A new poll that shows Canadians overwhelmingly believe politicians are ripping them off should be a wake-up call for those in power. An already cynical electorate is quickly losing the little interest they have left in a political system that’s still democratic but anything but representative.
The Canadian Press Harris-Decima survey indicated that 86 per cent of those polled believe it’s likely that MPs and senators are claiming improper expenses. Of those, 56 per cent said it’s very likely.
The poll comes after weeks of ongoing controversy over the spending habits and questionable living and travel expenses of four senators Mike Duffy, Patrick Brazeau, Pamela Wallin and Liberal Marc Harb.
It has been said many times this scandal is something that’s going to plague both the elected House of Commons and unelected Senate for years to come. It’s leading to renewed calls for reforming Canada’s upper house or eliminating it all together. It’s also leading to increased calls for more scrutiny and transparency on what our members of parliament are claiming as expenses.
Nova Scotians will soon be sharpening their pencils and entering polling stations to cast ballots in a provincial election. Those who think what’s happening in Ottawa won’t impact the election here are sadly mistaken.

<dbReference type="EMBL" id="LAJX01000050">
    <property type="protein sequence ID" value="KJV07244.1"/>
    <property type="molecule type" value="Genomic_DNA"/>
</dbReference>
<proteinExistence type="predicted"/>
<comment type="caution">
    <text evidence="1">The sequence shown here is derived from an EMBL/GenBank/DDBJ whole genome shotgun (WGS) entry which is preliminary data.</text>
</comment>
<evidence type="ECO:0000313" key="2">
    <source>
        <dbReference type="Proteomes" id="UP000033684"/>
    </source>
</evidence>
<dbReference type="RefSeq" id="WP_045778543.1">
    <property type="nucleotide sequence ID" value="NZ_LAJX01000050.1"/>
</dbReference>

Nova Scotia politicians recently had their own spending scandal with several MLAs being publicly ridiculed and charged and convicted for improperly spending taxpayers money on things like generators, computers, big screen televisions and computer games.
We also had two MLAs – one a cabinet minister – engage in a dustup inside Province House after a particularly raucous session of the legislature, while a Cape Breton MLA was asked to pay back a month’s pay after taking a month away from the legislature to vacation in Florida.
It seems as though election to the legislature or House of Commons, or appointment to the Senate has developed a culture of entitlement among our elected and appointed representatives. It would almost appear as though parliamentary or Senate life has shifted way from being one of representing Canadians to one of taking advantage of Canadians.
There can be little doubt some of the shenanigans that have taken place in both Ottawa and Halifax have gone on since the birth of Confederation. What’s happened is that Canadians are more aware of what’s going on in both our nation’s capital and in Halifax. They want greater transparency in government and they’re going to get it. The sad thing is if they don’t get results they’ll disengage and the level of cynicism will continue to the point no one will show up when elections are held. That would be a sad day for Nova Scotia and Canada.